Farro is an ancient grain with a modern reputation.
Case in point: Several years ago, I managed to get an interview with writer Calvin Trillin, who suggested we meet at Shopshin’s, a quirky diner in the East Village that he profiled in the New Yorker. As we sat down, he proclaimed how much better the food was in this place than in “one of these trendy restaurants that are all serving farro.” As he said the word, he rolled his eyes heavenward and sighed.
Having just eaten farro in a trendy restaurant the night before, I smiled but kept my mouth shut. Actually, I understood his point and also knew that he appreciated the grain during a trip to Tuscany. But trendiness had ruined it for him and that I could totally understand. Chefs and restaurateurs who live in the rarefied atmosphere of celebrity often act as if they have invented, so to speak, the wheel. A well-known chef puts farro on a menu and suddenly it’s on all menus everywhere, often in ridiculous dishes (sprinkling a teaspoon of farro over salad greens does not warrant the name “farro salad”). It’s easy to get sick of even your most beloved foods in such a context. It’s one good reason to keep at least a moderate distance from the food-as-entertainment world.
If you’ve been put off farro in this way, think of today’s post as a farro defense. It is delicious, healthy (low in calories, high in both protein and fiber), easy to cook and so very satisfying in cold weather. It is a perfect winter grain (though I enjoy it year round).
A couple of weeks ago, a reader asked where to find farro in Sebastopol. Easy answer: Andy’s Produce (1691 Gravenstein
Highway North). I buy it there all the time. It is also available in markets such as Traverso’s, Oliver’s and such. As always, look at your neighborhood market before driving a distance to find it. If you cannot find farro anywhere near you, there are plenty of mail order options, such as this one, Market Hall Foods.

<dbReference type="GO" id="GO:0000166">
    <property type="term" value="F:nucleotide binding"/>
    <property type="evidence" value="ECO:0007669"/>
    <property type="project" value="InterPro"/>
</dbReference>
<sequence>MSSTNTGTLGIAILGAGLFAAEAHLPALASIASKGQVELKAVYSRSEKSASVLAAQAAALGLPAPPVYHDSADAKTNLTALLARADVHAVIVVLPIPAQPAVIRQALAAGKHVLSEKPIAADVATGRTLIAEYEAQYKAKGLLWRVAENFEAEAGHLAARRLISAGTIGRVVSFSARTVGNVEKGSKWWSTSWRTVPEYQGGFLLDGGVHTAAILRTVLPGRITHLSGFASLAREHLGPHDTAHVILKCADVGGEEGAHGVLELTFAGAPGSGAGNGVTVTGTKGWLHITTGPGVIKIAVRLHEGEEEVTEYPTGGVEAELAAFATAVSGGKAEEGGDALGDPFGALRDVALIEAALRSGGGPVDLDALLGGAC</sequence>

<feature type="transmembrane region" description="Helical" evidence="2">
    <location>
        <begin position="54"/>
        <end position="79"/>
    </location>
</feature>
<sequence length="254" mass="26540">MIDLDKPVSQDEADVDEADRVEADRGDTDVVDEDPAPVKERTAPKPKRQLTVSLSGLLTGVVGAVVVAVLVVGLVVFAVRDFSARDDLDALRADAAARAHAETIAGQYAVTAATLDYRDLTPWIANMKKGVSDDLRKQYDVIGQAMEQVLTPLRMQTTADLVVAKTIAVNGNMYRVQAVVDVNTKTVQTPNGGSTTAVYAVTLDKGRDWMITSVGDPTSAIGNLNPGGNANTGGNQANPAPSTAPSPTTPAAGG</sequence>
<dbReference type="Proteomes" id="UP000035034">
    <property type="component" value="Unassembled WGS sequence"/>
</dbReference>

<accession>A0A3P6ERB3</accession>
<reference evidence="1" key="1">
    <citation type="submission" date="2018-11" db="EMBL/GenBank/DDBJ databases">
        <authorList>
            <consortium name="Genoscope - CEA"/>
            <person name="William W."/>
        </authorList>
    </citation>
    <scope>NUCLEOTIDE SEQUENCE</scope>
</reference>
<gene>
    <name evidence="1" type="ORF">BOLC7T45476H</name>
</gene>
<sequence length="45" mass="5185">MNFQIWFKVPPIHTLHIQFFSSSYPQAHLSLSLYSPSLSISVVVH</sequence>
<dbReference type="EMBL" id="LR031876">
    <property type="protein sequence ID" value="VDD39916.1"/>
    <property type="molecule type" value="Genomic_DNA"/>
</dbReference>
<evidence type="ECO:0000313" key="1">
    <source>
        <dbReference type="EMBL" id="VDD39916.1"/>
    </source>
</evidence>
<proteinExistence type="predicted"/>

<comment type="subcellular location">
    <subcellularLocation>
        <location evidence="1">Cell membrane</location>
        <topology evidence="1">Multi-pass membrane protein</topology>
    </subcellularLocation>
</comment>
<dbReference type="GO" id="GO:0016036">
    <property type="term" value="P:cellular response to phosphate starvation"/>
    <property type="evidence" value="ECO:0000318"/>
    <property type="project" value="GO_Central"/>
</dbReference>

A couple of years ago, Canvas Ranch grew a small amount of local farro. If they plant it again, I’ll post news of its availability in this blog. In the meantime, you can read about it here.
One of my favorite ways to enjoy farro is to cook it until just tender and squeeze Meyer lemon juice over it while it is still hot. Then I let it cool for about 15 minutes and add a generous splash of Davero Olio Nuovo, a handful of minced Italian parsley and either Diamond Crystal Kosher Salt or Malden Salt Flakes. That’s it. I like it for breakfast and for lunch.
Here are ten more farro recipes, all suited to the season, from the Seasonal Pantry archives.
Farro Soup with White Beans & Lacinato Kale
Farro Salad with Lemon, Scallions, Feta & Herbs
Mussels with Farro, Cannellini & Chickpeas
Lamb Shanks with Farro & Black Olives
Kale & Farro Gratin with Gruyere & Brown Butter
Braised Short Ribs with Pumpkin, Farro & Chard
Braised Beef Shanks with Farro, Chard & Beet Greens
Wild Mushroom Ragout with Bacon & Farro